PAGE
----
Reservations have long become a dubious instrument of vote-garnering. Recent Indian history displays some startlingly negative effects of ‘positive discrimination’. But the Supreme Court has turned reservations into a meaningful instrument again, by ordering the Centre and the states to reserve up to 3 per cent of seats in all jobs in their departments, companies and institutions for the disabled. It is India’s disgrace that the Supreme Court should have to reiterate a direction that is already implicit in the Persons with Disabilities (Equal Opportunities, Protection of Rights and Full Participation) Act, which is 18 years old. Among the various shocking forms of insensitivity that are normal for Indian society, a major one is the indifference towards the disabled or differently abled. It is as though they do not exist. The public space excludes them — roads, forms of transport, buildings, halls and auditoriums, public bathrooms rarely provide access or user-targeted arrangements for the differently abled. Yet at least 2.1 per cent of the population suffered from some disability or other in 2001 — this is a very shy estimate — long after the law had been passed. Such is the determined glossing over of this huge population by the rest of country that the need to design spaces with special conveniences built in for different kinds of disability has never been a priority. The arrangements for someone who cannot see, or sees little, must be different from those for one who cannot hear, or, again, for one who has difficulty in moving. A truly inclusive society is one in which all spaces are comfortable and safe for everyone, whether they be mentally challenged or physically disabled.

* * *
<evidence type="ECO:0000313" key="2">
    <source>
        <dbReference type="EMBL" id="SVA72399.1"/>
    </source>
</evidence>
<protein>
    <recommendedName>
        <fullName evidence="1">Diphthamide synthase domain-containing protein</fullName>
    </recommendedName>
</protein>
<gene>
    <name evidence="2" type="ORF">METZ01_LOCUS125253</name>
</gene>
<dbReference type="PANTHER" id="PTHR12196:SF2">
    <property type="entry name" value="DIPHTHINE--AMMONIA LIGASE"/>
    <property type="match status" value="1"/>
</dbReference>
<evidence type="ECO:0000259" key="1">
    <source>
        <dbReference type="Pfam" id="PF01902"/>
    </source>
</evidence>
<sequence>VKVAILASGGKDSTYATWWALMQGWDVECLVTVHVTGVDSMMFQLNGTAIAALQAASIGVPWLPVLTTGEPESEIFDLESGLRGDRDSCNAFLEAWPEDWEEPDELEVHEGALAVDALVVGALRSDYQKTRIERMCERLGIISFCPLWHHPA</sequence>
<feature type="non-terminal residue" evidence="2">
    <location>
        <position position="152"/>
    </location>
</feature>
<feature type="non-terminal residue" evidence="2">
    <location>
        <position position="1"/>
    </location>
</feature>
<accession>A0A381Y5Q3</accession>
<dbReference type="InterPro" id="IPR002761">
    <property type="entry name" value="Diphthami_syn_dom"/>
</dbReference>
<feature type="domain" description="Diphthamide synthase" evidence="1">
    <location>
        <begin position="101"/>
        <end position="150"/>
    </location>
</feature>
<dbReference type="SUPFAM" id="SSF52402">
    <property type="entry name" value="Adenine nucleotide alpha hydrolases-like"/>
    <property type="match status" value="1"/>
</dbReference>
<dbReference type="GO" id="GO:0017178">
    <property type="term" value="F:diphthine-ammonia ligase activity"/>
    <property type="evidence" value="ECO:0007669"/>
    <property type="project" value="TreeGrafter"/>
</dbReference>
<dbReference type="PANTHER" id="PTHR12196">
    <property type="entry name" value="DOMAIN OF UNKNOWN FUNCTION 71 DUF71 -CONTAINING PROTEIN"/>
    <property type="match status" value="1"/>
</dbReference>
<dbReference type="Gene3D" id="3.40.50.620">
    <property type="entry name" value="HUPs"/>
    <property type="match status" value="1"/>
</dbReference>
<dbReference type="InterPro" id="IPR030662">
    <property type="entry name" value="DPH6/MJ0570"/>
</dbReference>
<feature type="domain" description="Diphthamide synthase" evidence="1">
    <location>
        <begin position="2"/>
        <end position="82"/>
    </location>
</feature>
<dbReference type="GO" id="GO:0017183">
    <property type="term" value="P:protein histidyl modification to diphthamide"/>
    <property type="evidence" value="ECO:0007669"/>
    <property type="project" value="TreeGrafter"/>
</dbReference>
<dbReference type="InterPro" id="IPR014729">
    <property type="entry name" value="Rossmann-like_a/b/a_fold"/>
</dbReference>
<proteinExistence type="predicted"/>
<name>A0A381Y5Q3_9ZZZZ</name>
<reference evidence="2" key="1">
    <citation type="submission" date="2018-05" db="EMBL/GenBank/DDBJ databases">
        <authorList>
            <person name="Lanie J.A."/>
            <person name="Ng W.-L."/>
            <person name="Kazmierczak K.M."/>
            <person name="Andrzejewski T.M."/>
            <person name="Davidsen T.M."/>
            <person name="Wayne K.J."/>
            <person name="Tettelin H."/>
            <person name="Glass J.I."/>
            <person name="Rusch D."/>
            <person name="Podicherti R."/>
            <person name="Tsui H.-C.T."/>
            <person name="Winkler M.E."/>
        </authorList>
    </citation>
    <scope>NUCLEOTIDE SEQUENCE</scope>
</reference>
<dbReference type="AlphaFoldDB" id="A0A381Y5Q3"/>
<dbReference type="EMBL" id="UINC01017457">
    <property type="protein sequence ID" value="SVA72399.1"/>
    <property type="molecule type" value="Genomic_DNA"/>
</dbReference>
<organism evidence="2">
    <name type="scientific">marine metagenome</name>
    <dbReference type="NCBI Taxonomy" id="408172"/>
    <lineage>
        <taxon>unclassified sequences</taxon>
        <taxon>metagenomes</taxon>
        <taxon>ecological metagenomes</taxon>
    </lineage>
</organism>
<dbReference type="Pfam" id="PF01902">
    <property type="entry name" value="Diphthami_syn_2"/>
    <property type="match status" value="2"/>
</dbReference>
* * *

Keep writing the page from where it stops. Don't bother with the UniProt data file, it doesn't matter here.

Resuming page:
The Supreme Court’s order regarding jobs actually forces open all the other frontiers. Without a suitably supportive infrastructure, whether inside the office or outside on the way to and from it, no government would be able to implement the order. Sensitivity cannot be imposed, but the law can. A serious intention to carry through the court’s order would impel governments to focus on the necessary practical issues, so that disabled people can move and work without pain, exertion, anxiety or disadvantage. The practical work would induce the mindset: greater visibility and participation in productive work would become a constant reminder to those who find it easiest to forget.